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Afrobarometer 5 Finds Pervasive Poverty in Africa Despite Economic Growth

By Jane Tingley  (Intern, IHC)
October 4, 2013

On October 1st, results from the Round 5 Afrobarometer Survey of 34 countries were released, and despite improved economic growth, the study reported continued shortages in basic needs, including access to water, food, and healthcare.  Just two years before the completion of the 2015 Millennium Development Goals, the study found that roughly one in five Africans frequently lack access to food (17%), clean water (22%), or medical care (20%), with one in two people experiencing occasional shortages.

Each Afrobarometer survey collects data on national public attitudes towards democracy and governance in Africa, using indicators such as opinions and behaviors related to macro-economics and markets, social capital, conflict and crime, and national identity.  Round 5 included the special topic modules of taxation, gender issues, crime, conflict and insecurity, globalization, and social service delivery. The aim of each survey is to measure poverty in alternative ways to traditional indicators, such as a country’s GDP or annual expenditures.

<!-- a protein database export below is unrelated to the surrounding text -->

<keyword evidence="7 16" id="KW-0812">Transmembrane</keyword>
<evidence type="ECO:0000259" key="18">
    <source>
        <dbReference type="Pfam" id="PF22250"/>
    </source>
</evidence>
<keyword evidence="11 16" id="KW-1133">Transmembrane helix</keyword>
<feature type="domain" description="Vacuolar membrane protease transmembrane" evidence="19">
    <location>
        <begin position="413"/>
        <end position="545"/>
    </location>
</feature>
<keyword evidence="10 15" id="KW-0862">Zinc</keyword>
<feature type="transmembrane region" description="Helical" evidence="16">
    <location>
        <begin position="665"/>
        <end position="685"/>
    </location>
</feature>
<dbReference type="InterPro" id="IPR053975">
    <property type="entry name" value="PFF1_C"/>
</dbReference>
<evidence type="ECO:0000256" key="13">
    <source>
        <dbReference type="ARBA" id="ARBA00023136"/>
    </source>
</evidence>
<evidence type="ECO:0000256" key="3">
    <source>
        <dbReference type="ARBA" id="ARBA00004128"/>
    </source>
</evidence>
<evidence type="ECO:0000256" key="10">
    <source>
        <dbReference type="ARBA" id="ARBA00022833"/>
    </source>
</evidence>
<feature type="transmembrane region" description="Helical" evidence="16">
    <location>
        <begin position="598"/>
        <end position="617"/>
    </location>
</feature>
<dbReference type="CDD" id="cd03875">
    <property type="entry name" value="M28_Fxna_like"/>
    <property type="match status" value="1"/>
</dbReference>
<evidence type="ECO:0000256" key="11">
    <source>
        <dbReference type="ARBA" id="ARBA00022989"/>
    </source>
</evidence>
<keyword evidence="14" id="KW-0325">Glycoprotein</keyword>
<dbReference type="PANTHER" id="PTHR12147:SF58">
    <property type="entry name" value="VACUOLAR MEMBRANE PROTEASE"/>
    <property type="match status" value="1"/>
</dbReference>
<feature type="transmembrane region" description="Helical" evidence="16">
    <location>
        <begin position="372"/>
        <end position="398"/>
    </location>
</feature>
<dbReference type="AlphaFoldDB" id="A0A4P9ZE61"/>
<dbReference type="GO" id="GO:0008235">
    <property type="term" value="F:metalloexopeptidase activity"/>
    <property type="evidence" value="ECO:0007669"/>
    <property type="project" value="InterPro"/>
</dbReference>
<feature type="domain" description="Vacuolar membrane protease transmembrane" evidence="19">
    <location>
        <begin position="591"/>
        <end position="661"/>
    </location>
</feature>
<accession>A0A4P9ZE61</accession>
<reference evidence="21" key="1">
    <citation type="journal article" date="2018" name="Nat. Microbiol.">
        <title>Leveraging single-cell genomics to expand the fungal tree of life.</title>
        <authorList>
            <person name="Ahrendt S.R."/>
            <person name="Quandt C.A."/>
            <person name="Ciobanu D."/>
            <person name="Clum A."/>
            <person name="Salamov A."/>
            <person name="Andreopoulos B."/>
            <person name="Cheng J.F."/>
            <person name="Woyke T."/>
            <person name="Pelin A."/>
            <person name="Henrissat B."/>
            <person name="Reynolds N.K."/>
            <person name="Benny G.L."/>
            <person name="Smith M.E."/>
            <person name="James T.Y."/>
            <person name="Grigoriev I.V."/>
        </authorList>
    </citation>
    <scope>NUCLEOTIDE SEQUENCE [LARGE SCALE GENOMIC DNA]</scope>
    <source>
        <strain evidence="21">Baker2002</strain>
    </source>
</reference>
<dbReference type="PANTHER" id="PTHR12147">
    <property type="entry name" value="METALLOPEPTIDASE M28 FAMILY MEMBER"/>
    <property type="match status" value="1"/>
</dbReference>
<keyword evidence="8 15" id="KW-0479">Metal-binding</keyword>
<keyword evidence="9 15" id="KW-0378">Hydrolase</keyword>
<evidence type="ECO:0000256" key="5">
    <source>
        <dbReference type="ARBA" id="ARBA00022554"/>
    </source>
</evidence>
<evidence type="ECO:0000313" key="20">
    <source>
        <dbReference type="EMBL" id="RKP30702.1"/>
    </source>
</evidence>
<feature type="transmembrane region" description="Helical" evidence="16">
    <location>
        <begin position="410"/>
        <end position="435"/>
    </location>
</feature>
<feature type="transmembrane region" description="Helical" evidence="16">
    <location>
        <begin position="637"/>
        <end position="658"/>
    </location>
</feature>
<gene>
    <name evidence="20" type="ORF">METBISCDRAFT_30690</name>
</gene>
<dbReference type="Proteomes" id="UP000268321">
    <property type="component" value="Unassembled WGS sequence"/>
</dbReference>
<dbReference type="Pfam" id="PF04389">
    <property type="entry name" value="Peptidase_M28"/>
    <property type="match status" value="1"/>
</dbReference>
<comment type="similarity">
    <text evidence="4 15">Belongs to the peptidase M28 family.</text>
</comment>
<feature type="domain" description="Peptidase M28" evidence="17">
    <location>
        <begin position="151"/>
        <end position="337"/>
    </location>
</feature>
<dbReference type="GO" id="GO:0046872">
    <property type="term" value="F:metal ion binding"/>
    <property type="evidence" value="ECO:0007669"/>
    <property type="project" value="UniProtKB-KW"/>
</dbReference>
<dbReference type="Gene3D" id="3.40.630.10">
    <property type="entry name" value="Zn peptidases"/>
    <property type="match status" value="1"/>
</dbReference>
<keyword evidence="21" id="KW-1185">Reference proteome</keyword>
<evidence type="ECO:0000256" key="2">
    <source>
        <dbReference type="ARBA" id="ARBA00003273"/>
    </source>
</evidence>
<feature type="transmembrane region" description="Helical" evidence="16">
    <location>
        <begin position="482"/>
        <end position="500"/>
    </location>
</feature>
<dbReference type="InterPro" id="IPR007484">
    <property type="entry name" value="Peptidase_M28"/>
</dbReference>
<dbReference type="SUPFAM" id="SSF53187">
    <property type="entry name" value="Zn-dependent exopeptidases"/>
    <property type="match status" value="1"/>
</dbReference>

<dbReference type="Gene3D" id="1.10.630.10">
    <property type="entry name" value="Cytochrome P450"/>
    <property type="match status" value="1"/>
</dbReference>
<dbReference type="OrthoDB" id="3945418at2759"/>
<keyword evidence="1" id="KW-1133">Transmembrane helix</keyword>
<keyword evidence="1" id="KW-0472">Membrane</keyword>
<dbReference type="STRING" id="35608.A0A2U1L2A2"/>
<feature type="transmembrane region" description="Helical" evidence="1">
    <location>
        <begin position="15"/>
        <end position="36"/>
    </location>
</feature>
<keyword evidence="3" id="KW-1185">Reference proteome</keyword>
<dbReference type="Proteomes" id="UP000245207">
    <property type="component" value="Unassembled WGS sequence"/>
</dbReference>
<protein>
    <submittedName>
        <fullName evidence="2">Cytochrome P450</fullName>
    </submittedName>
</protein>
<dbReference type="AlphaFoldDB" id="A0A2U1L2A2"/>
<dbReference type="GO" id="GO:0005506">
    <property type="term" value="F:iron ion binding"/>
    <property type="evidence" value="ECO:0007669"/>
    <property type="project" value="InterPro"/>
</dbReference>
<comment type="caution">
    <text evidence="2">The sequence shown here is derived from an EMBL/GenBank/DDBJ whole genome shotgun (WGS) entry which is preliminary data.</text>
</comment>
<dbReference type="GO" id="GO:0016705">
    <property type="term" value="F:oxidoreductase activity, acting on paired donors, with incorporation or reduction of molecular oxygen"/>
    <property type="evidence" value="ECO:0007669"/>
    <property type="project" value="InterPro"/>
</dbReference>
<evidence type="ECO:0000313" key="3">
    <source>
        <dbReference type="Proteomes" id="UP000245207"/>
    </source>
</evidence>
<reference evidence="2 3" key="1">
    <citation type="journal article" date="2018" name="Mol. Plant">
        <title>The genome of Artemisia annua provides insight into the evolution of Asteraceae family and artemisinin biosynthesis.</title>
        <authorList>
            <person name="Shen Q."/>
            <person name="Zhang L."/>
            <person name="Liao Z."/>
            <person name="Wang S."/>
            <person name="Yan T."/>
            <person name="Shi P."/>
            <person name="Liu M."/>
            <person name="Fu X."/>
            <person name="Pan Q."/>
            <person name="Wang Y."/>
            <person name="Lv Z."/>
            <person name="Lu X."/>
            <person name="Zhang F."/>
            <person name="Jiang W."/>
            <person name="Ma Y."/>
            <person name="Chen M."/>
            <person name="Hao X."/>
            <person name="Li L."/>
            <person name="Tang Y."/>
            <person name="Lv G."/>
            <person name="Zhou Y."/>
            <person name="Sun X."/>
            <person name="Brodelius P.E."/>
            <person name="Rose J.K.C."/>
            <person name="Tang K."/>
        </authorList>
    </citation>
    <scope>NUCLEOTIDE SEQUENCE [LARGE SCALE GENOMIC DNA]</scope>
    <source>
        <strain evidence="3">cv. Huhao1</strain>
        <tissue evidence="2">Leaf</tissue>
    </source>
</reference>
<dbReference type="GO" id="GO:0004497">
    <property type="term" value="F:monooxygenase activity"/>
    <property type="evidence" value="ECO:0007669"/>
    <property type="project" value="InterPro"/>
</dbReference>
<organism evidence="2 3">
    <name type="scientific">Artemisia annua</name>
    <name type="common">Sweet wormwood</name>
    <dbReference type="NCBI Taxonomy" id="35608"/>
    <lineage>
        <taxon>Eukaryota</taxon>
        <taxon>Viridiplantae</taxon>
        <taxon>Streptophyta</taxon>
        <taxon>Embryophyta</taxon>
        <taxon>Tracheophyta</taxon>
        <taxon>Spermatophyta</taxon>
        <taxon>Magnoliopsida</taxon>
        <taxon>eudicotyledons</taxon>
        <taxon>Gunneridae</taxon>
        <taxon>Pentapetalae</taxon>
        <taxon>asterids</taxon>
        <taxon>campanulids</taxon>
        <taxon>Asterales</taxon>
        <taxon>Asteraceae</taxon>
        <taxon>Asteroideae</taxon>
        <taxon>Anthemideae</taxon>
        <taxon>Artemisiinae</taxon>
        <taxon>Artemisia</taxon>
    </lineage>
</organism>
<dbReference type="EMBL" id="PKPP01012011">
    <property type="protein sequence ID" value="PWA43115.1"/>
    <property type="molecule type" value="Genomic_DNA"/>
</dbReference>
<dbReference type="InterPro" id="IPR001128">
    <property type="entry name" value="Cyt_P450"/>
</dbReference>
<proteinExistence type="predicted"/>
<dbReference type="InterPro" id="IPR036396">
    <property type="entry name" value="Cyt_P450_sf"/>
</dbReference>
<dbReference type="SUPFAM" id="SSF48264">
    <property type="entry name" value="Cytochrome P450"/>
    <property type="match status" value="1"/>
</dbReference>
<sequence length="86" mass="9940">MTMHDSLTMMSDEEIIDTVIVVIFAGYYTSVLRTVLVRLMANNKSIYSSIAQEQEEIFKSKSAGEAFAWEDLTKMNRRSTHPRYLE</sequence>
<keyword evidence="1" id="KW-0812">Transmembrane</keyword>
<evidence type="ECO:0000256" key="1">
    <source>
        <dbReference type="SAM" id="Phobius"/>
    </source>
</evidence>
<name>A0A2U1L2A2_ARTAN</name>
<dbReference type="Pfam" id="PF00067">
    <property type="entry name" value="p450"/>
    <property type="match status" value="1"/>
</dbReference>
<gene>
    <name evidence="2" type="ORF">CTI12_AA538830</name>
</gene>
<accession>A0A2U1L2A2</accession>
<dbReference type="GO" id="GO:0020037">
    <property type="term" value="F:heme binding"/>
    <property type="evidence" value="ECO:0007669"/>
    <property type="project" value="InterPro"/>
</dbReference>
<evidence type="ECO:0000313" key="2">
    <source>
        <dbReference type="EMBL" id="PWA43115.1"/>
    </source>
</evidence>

In an effort to measure “lived poverty” which is based on combining answers to questions on deprivation, researchers asked participants whether they lacked access to food, water, medical care, fuel, or cash income in the past year.  In general, the West African countries reported highest levels of “lived poverty” and North African countries reported the lowest.  Roots of poverty were identified as low levels of education, poor government investment and substandard infrastructure such as electricity, piped water, paved roads, sewage systems and health clinics.  Researchers urged policy makers to focus on poverty-reduction programs, rather than economic growth.

These findings align with previous studies from the World Bank, released earlier this year, which found that economic growth in Africa has had less effect on poverty-reduction than in other areas of the world.  More information about the Round 5 Afrobarometer survey results is available here.

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